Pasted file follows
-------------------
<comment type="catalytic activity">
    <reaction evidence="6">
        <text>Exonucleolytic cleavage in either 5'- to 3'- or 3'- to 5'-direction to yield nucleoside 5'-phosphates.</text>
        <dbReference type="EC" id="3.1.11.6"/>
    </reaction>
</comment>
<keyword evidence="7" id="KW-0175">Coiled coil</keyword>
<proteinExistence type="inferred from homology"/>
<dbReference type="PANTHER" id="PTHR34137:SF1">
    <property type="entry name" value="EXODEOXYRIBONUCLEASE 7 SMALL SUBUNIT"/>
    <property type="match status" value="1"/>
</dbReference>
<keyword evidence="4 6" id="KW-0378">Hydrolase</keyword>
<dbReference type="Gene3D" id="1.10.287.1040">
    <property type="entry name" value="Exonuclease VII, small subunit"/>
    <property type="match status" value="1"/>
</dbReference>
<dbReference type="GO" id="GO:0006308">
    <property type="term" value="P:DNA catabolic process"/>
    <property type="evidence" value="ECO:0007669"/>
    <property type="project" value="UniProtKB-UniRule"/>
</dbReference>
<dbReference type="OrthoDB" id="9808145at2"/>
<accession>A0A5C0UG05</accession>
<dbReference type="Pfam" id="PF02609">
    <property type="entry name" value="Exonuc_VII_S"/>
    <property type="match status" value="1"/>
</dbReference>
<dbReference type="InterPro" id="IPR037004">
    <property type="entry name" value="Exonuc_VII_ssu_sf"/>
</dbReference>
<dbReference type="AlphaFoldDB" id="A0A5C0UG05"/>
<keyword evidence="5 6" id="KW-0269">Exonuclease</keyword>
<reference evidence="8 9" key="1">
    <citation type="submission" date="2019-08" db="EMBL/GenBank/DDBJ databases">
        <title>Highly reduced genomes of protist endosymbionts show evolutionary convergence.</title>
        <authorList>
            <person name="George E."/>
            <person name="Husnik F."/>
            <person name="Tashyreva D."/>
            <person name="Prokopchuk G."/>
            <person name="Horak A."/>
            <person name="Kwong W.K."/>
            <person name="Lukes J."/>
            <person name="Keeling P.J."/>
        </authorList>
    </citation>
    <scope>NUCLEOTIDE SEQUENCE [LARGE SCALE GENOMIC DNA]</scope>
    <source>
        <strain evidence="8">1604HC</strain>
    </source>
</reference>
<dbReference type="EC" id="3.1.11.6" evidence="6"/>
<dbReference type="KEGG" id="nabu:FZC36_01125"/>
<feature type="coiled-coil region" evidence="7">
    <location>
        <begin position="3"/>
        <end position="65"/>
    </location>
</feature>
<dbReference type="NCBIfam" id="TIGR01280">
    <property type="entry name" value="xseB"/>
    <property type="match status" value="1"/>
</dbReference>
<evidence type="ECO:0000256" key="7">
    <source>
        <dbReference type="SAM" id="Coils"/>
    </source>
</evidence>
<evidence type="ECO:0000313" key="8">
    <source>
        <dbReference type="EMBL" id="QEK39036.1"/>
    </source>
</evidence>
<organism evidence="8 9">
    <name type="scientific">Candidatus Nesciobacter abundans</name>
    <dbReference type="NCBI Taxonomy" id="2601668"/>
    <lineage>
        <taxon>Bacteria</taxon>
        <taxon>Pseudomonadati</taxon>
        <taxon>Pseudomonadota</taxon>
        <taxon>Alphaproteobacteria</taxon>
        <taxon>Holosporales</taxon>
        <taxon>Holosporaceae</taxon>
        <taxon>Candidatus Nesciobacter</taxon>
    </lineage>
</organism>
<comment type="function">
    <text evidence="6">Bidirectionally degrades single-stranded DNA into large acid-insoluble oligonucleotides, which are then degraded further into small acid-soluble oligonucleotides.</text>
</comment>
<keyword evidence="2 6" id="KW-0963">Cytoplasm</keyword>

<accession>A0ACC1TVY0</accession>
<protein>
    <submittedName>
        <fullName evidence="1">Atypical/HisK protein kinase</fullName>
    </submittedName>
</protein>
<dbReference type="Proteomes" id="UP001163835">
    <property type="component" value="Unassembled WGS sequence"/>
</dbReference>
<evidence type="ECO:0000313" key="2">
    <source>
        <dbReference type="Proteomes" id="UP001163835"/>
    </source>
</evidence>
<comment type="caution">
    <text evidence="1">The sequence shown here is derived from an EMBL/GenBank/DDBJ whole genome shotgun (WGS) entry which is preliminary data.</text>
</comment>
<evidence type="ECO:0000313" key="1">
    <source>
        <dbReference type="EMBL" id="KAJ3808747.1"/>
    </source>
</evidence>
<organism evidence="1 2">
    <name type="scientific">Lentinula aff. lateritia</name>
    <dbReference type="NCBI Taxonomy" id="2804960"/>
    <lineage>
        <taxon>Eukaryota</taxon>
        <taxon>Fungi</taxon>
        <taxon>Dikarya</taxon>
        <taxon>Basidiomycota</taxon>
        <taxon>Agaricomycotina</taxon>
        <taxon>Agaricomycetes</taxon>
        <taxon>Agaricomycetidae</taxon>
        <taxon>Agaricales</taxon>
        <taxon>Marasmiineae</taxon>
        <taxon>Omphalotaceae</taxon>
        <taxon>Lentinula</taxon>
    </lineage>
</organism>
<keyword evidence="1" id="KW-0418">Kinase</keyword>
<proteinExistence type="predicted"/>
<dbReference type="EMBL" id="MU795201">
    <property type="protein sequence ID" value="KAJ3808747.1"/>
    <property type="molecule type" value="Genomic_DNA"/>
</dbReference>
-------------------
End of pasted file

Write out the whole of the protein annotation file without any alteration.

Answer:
<comment type="catalytic activity">
    <reaction evidence="6">
        <text>Exonucleolytic cleavage in either 5'- to 3'- or 3'- to 5'-direction to yield nucleoside 5'-phosphates.</text>
        <dbReference type="EC" id="3.1.11.6"/>
    </reaction>
</comment>
<keyword evidence="7" id="KW-0175">Coiled coil</keyword>
<proteinExistence type="inferred from homology"/>
<dbReference type="PANTHER" id="PTHR34137:SF1">
    <property type="entry name" value="EXODEOXYRIBONUCLEASE 7 SMALL SUBUNIT"/>
    <property type="match status" value="1"/>
</dbReference>
<keyword evidence="4 6" id="KW-0378">Hydrolase</keyword>
<dbReference type="Gene3D" id="1.10.287.1040">
    <property type="entry name" value="Exonuclease VII, small subunit"/>
    <property type="match status" value="1"/>
</dbReference>
<dbReference type="GO" id="GO:0006308">
    <property type="term" value="P:DNA catabolic process"/>
    <property type="evidence" value="ECO:0007669"/>
    <property type="project" value="UniProtKB-UniRule"/>
</dbReference>
<dbReference type="OrthoDB" id="9808145at2"/>
<accession>A0A5C0UG05</accession>
<dbReference type="Pfam" id="PF02609">
    <property type="entry name" value="Exonuc_VII_S"/>
    <property type="match status" value="1"/>
</dbReference>
<dbReference type="InterPro" id="IPR037004">
    <property type="entry name" value="Exonuc_VII_ssu_sf"/>
</dbReference>
<dbReference type="AlphaFoldDB" id="A0A5C0UG05"/>
<keyword evidence="5 6" id="KW-0269">Exonuclease</keyword>
<reference evidence="8 9" key="1">
    <citation type="submission" date="2019-08" db="EMBL/GenBank/DDBJ databases">
        <title>Highly reduced genomes of protist endosymbionts show evolutionary convergence.</title>
        <authorList>
            <person name="George E."/>
            <person name="Husnik F."/>
            <person name="Tashyreva D."/>
            <person name="Prokopchuk G."/>
            <person name="Horak A."/>
            <person name="Kwong W.K."/>
            <person name="Lukes J."/>
            <person name="Keeling P.J."/>
        </authorList>
    </citation>
    <scope>NUCLEOTIDE SEQUENCE [LARGE SCALE GENOMIC DNA]</scope>
    <source>
        <strain evidence="8">1604HC</strain>
    </source>
</reference>
<dbReference type="EC" id="3.1.11.6" evidence="6"/>
<dbReference type="KEGG" id="nabu:FZC36_01125"/>
<feature type="coiled-coil region" evidence="7">
    <location>
        <begin position="3"/>
        <end position="65"/>
    </location>
</feature>
<dbReference type="NCBIfam" id="TIGR01280">
    <property type="entry name" value="xseB"/>
    <property type="match status" value="1"/>
</dbReference>
<evidence type="ECO:0000256" key="7">
    <source>
        <dbReference type="SAM" id="Coils"/>
    </source>
</evidence>
<evidence type="ECO:0000313" key="8">
    <source>
        <dbReference type="EMBL" id="QEK39036.1"/>
    </source>
</evidence>
<organism evidence="8 9">
    <name type="scientific">Candidatus Nesciobacter abundans</name>
    <dbReference type="NCBI Taxonomy" id="2601668"/>
    <lineage>
        <taxon>Bacteria</taxon>
        <taxon>Pseudomonadati</taxon>
        <taxon>Pseudomonadota</taxon>
        <taxon>Alphaproteobacteria</taxon>
        <taxon>Holosporales</taxon>
        <taxon>Holosporaceae</taxon>
        <taxon>Candidatus Nesciobacter</taxon>
    </lineage>
</organism>
<comment type="function">
    <text evidence="6">Bidirectionally degrades single-stranded DNA into large acid-insoluble oligonucleotides, which are then degraded further into small acid-soluble oligonucleotides.</text>
</comment>
<keyword evidence="2 6" id="KW-0963">Cytoplasm</keyword>

<accession>A0ACC1TVY0</accession>
<protein>
    <submittedName>
        <fullName evidence="1">Atypical/HisK protein kinase</fullName>
    </submittedName>
</protein>
<dbReference type="Proteomes" id="UP001163835">
    <property type="component" value="Unassembled WGS sequence"/>
</dbReference>
<evidence type="ECO:0000313" key="2">
    <source>
        <dbReference type="Proteomes" id="UP001163835"/>
    </source>
</evidence>
<comment type="caution">
    <text evidence="1">The sequence shown here is derived from an EMBL/GenBank/DDBJ whole genome shotgun (WGS) entry which is preliminary data.</text>
</comment>
<evidence type="ECO:0000313" key="1">
    <source>
        <dbReference type="EMBL" id="KAJ3808747.1"/>
    </source>
</evidence>
<organism evidence="1 2">
    <name type="scientific">Lentinula aff. lateritia</name>
    <dbReference type="NCBI Taxonomy" id="2804960"/>
    <lineage>
        <taxon>Eukaryota</taxon>
        <taxon>Fungi</taxon>
        <taxon>Dikarya</taxon>
        <taxon>Basidiomycota</taxon>
        <taxon>Agaricomycotina</taxon>
        <taxon>Agaricomycetes</taxon>
        <taxon>Agaricomycetidae</taxon>
        <taxon>Agaricales</taxon>
        <taxon>Marasmiineae</taxon>
        <taxon>Omphalotaceae</taxon>
        <taxon>Lentinula</taxon>
    </lineage>
</organism>
<keyword evidence="1" id="KW-0418">Kinase</keyword>
<proteinExistence type="predicted"/>
<dbReference type="EMBL" id="MU795201">
    <property type="protein sequence ID" value="KAJ3808747.1"/>
    <property type="molecule type" value="Genomic_DNA"/>
</dbReference>